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2:08am UK, Wednesday February 08, 2012
Argentina has vowed to formally complain to the United Nations about Britain sending one of its most modern warships to the Falkland Islands.
The country’s President Cristina Fernandez announced plans to go to the UN Security Council and the UN General Assembly as tensions escalate.
She declared: “We will present a complaint to the UN Security Council and the UN General Assembly, as this militarisation poses a grave danger to international security.”
The sabre rattling between Britain and the Falklands is increasing ahead of the 30th anniversary of the war which broke out on April 2 1982.
The people of the Falkland islands are British out of choice. They are free to determine their own future and there will be no negotiations with Argentina on sovereignty unless the islanders wish it.
The Foreign Office
Argentine officials have become increasingly angry in recent weeks after the deployment of a British warship and Prince William’s arrival on the islands.
The second in line to the throne started a six-week mission with the Royal Air Force last week, in what Britain insists is a routine deployment.
But Argentina has slammed it as “provocation” and claimed William, 29, wears the “uniform of the conqueror”.
Ms Fernandex claimed Britain “is once again in the process of militarising the south Atlantic”.
“We cannot interpret in any other way the deployment of an ultra-modern destroyer accompanying the heir to the throne, who we would prefer to see in civilian attire.”
“We are people who have suffered too much violence in our country. We are not attracted to armed games, or wars, on the contrary. No land, no place can be a spoil of war. We do not believe in the spoils of war.”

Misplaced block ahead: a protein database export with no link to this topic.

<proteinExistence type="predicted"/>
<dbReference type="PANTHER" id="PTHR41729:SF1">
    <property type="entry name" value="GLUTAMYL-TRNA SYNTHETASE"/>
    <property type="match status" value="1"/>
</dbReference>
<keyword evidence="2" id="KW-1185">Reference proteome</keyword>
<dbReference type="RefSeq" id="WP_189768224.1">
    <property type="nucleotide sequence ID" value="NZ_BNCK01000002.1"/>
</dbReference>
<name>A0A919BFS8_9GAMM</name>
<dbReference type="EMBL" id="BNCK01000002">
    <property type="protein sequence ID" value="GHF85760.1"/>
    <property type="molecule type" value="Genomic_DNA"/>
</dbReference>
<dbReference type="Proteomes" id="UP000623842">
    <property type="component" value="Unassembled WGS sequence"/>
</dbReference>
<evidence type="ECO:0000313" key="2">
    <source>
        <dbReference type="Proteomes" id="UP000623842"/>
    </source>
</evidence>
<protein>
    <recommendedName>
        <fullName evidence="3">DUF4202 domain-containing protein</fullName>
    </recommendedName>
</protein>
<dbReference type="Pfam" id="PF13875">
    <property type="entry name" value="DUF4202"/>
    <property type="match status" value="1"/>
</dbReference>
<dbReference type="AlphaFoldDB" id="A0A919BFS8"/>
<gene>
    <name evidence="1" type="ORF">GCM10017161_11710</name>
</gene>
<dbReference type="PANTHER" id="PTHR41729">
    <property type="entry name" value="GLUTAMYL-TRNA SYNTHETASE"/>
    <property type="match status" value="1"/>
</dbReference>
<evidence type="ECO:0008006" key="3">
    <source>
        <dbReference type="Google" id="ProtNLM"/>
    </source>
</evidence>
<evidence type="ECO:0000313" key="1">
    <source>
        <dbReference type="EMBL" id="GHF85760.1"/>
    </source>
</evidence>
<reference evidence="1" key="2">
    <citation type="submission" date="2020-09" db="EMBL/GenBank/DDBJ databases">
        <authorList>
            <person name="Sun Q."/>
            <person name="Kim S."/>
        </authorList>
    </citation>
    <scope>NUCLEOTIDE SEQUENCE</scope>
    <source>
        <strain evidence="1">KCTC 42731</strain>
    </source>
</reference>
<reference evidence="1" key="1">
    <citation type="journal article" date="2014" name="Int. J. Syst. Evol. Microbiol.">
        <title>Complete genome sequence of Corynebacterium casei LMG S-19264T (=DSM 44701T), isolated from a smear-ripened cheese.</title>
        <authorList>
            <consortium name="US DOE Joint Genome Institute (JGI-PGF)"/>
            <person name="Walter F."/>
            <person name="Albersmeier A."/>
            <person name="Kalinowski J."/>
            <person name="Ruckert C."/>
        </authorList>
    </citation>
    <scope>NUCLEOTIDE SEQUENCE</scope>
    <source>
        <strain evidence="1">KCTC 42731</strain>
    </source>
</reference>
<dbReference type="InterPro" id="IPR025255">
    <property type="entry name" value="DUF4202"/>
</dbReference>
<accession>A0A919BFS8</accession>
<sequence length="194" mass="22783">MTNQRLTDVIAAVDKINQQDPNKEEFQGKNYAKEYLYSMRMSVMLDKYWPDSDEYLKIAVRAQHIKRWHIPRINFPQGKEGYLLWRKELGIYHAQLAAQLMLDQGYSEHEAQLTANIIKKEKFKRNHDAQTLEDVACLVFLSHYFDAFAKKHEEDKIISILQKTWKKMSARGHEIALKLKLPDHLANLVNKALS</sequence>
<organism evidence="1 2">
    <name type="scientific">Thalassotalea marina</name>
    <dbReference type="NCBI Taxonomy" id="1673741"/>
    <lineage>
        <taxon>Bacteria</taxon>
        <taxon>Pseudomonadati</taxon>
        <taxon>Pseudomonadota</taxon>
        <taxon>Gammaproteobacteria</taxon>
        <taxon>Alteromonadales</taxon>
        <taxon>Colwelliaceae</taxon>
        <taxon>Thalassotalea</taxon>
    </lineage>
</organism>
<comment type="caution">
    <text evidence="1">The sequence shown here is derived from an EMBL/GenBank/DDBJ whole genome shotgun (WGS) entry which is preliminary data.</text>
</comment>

She made clear her view that the British are occupying the Falklands, saying: “It is an anachronism that in the 21st Century that there are still colonies. There are only 16 cases [of colonisation] in the whole world, 10 of them are English.”
In a direct plea to Prime Minister David Cameron, she added: “I want to simply ask the English Prime Minister that he gives peace a chance, that some time he gives peace a chance.”
Anti-British feeling in Argentina has risen in recent weeks
Hundreds of protesters rallied near the government palace where the leader was speaking.
They waved Argentine flags and shouted: “Malvinas. They belong to us,” referring to the islands as they are known in Argentina.
The 74-day war during Margaret Thatcher’s premiership saw 255 British troops and 649 Argentinians lose their lives.
It was sparked when the ruling junta in Buenos Aires invaded the disputed islands in a bid to end British rule, which dated back to 1833.
Mr Cameron has insisted the islands will remain part of Britain as long as the inhabitants want it.
The Foreign Office said in a statement: “The people of the Falkland islands are British out of choice.
“They are free to determine their own future and there will be no negotiations with Argentina on sovereignty unless the islanders wish it.”